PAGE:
This article is part of a series on 287(g) contracts in states.
ICE’s prized 287(g) program took a hit last week. Two of the nation’s four largest counties with 287(g) contracts quit the program within days of one another; both are North Carolina counties that encompass more than one million residents each.
Gerald Baker and Garry McFadden promised to curtail cooperation with ICE in their successful bids against the sheriffs of Wake County (Raleigh) and Mecklenburg County (Charlotte) this year. And both terminated their counties’ 287(g) contracts shortly after entering office.
The contracts authorize local law enforcement to research the immigration status of people brought to the county jail. Mecklenburg and Wake’s participation led thousands to be deported over the last decade. Its proponents argue that these deportations improve public safety; Wake County’s departing sheriff, Donnie Harrison, described 287(g) as “a valuable tool that has identified some very dangerous individuals.” But Harrison’s participation meant that he was alerting ICE of people who were not yet convicted and who faced minor allegations.
According to Indy Week, one of the last individuals to face deportation in Wake because of 287(g) is a man named Coronilla Loyola who was arrested in November for driving without a license. Harrison’s policies shaped the very circumstances of Loyola’s arrest since Harrison rejected demands by immigrant rights’ activists that he support legislation enabling undocumented people to get driver’s licenses or that he recognize alternative forms of identification.
In addition, Durham County’s new sheriff, Clarence Birkhead, announced that he would stop honoring ICE requests to continue detaining individuals beyond their scheduled release. (Durham was already not part of 287(g).) Birkhead ousted Sheriff Mike Andrews, who defended such detainers, in the Democratic primary in May.
Mecklenburg and Wake’s departures leave four North Carolina counties in the 287(g) program.
One of these four, Henderson County, has a new sheriff who is publicly undecided about whether to remain in 287(g). Lawrence Griffin ousted Sheriff Charlie McDonald in the Republican primary, which took place right after high-profile ICE raids. Griffin expressed ambivalence toward 287(g) during the campaign. “I am going to have to look into [287(g)] in detail,” he told WLOS in May. “We have a lot of folks in this area that have come here looking for a better way of life. They are paramount to the economy of Henderson County as a whole, so I don’t want to use it as a punitive measure to intimidate anyone in the county.” Griffin indicated in November that he was still undecided and he pointed to the current contract’s June 30 expiration as a horizon for his decision. The immigrants’ rights groups Compañeros Inmigrantes de las Montañas en Acción and El Centro have been active in demanding change, and First Congregational United Church of Christ in Hendersonville launched a petition for the county to quit 287(g).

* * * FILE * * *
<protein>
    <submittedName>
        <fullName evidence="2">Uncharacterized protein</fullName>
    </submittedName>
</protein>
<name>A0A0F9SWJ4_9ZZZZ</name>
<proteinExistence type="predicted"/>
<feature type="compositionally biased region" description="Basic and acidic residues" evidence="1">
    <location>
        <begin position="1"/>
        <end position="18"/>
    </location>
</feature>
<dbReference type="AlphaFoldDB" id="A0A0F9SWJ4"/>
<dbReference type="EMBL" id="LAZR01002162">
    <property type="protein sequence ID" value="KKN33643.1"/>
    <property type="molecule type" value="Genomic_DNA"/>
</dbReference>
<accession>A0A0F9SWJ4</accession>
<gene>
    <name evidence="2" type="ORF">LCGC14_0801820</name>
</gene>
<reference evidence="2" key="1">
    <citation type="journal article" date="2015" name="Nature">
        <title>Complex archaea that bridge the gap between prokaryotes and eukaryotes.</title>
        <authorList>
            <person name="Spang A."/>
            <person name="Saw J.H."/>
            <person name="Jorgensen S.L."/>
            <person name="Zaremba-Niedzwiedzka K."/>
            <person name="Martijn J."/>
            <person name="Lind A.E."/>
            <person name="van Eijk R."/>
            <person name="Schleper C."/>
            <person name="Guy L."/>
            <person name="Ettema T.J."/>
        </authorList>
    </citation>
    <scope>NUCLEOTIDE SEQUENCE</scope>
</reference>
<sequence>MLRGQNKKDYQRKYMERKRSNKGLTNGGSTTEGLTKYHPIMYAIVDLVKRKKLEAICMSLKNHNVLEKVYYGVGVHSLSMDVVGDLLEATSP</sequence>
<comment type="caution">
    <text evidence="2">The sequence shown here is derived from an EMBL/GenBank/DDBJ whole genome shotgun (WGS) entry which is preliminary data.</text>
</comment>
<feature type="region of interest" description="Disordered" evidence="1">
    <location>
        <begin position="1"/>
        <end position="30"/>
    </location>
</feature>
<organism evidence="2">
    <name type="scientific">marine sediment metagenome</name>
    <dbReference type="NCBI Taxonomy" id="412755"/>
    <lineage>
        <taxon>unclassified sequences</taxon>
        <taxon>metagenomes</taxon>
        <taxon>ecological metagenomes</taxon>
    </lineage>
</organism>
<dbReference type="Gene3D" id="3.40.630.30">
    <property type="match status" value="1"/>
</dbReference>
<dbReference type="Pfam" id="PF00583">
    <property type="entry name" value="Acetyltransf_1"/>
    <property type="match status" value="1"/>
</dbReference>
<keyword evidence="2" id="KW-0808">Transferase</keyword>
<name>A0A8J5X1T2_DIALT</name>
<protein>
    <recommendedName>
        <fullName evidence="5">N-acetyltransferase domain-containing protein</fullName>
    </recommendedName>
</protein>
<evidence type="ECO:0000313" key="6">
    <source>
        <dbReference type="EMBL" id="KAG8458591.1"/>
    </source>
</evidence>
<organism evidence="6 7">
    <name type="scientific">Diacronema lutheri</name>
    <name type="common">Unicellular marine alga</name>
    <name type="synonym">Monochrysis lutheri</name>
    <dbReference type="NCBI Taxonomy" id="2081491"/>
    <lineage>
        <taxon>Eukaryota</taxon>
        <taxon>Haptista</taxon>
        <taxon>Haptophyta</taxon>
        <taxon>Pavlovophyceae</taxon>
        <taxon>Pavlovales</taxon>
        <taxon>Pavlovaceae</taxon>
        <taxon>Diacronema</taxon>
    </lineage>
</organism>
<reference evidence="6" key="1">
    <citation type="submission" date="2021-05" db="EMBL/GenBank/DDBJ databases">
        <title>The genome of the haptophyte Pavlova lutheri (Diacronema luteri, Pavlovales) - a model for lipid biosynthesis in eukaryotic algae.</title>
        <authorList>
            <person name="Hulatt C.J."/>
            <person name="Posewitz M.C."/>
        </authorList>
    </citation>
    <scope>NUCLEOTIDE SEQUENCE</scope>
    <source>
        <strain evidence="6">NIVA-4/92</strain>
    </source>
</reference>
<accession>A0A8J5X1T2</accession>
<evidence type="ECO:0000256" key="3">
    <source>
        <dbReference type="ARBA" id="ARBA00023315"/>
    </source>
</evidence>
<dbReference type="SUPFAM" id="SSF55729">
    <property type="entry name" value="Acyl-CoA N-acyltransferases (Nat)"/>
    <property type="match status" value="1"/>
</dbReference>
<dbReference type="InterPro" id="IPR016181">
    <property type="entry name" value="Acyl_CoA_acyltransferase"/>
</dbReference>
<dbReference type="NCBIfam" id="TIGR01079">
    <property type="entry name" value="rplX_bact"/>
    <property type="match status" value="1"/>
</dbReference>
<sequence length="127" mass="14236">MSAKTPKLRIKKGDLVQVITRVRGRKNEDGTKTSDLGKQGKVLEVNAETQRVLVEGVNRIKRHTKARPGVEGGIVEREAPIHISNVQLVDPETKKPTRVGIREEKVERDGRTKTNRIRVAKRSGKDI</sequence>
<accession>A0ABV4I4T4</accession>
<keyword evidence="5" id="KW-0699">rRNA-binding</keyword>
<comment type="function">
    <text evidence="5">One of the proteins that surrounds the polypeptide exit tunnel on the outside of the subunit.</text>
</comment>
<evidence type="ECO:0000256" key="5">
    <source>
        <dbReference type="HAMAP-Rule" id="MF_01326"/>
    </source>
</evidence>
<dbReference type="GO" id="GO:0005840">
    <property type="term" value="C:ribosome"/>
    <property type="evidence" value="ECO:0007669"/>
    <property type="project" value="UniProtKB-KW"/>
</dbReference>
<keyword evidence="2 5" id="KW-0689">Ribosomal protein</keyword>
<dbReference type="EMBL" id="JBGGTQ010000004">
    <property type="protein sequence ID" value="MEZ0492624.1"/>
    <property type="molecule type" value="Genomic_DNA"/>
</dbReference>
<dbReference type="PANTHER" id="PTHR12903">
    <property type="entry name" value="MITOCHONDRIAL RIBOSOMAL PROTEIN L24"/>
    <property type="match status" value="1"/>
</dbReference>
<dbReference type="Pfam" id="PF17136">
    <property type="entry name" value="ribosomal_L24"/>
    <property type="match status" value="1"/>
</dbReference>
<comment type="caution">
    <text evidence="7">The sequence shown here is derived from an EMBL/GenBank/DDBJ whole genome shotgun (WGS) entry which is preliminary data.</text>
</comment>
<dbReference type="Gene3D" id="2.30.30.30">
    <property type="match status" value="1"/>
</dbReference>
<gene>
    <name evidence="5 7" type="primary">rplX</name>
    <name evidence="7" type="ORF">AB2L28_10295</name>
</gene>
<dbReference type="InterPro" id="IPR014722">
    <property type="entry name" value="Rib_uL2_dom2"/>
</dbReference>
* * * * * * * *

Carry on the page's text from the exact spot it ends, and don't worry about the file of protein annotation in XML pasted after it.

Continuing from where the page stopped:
Cabarrus County is yet another 287(g) county with a new sheriff. Cabarrus joined the program in 2008 under the direction of Democratic Sheriff Brad Riley, who retired this year and endorsed Republican Van Shaw, the eventual victor. I found no public statements from Shaw about 287(g), and his office did not answer requests for comment regarding his position toward it.
The sheriffs responsible for 287(g) contracts in the remaining counties are still in office. Both secured new four-year terms in November. In Gaston County, Democratic Sheriff Alan Cloninger joined 287(g) in 2007, and his website boasts of the deportations that the program has enabled. In Nash County, Republican Sheriff Keith Stone joined 287(g) in March of this year. Despite the fact that this county is politically competitive, Stone secured a second term without facing a single opponent in either the primary or general election.
Immigrant rights’ organizers also scored a win in Alamance County, where Sheriff Terry Johnson dropped his application to rejoin the 287(g) program in November. The Obama administration terminated Alamance’s contract in 2012 after a Department of Justice investigation alleged discrimination and racial profiling by Johnson and his deputies.
Groups including Siembra NC and Down Home NC organized numerous protests against Johnson’s bid for a new 287(g) contract this year. Andrew Willis Garces, the organizing coordinator for American Friends Service Committee, the group that launched Siembra NC, told me that this local mobilization was crucial to the sheriff’s decision to back down. “They’ve seen the level of opposition,” he told me. “It’s literally been evident on street corners. That has everything to do with it. This has been an unprecedented year of organizing, with different kinds of people who are not the usual suspects coming out against family separation locally. That is very inspiring.”
However, Johnson is still looking to reinstate a contract to house ICE detainees in exchange for payments. The 287(g) decision “is a victory in the sense that there will not be county employees doing ICE’s job, but there will still be ICE employees nearby,” Garces said of this other potential deal. “It’s still going to undermine public safety.”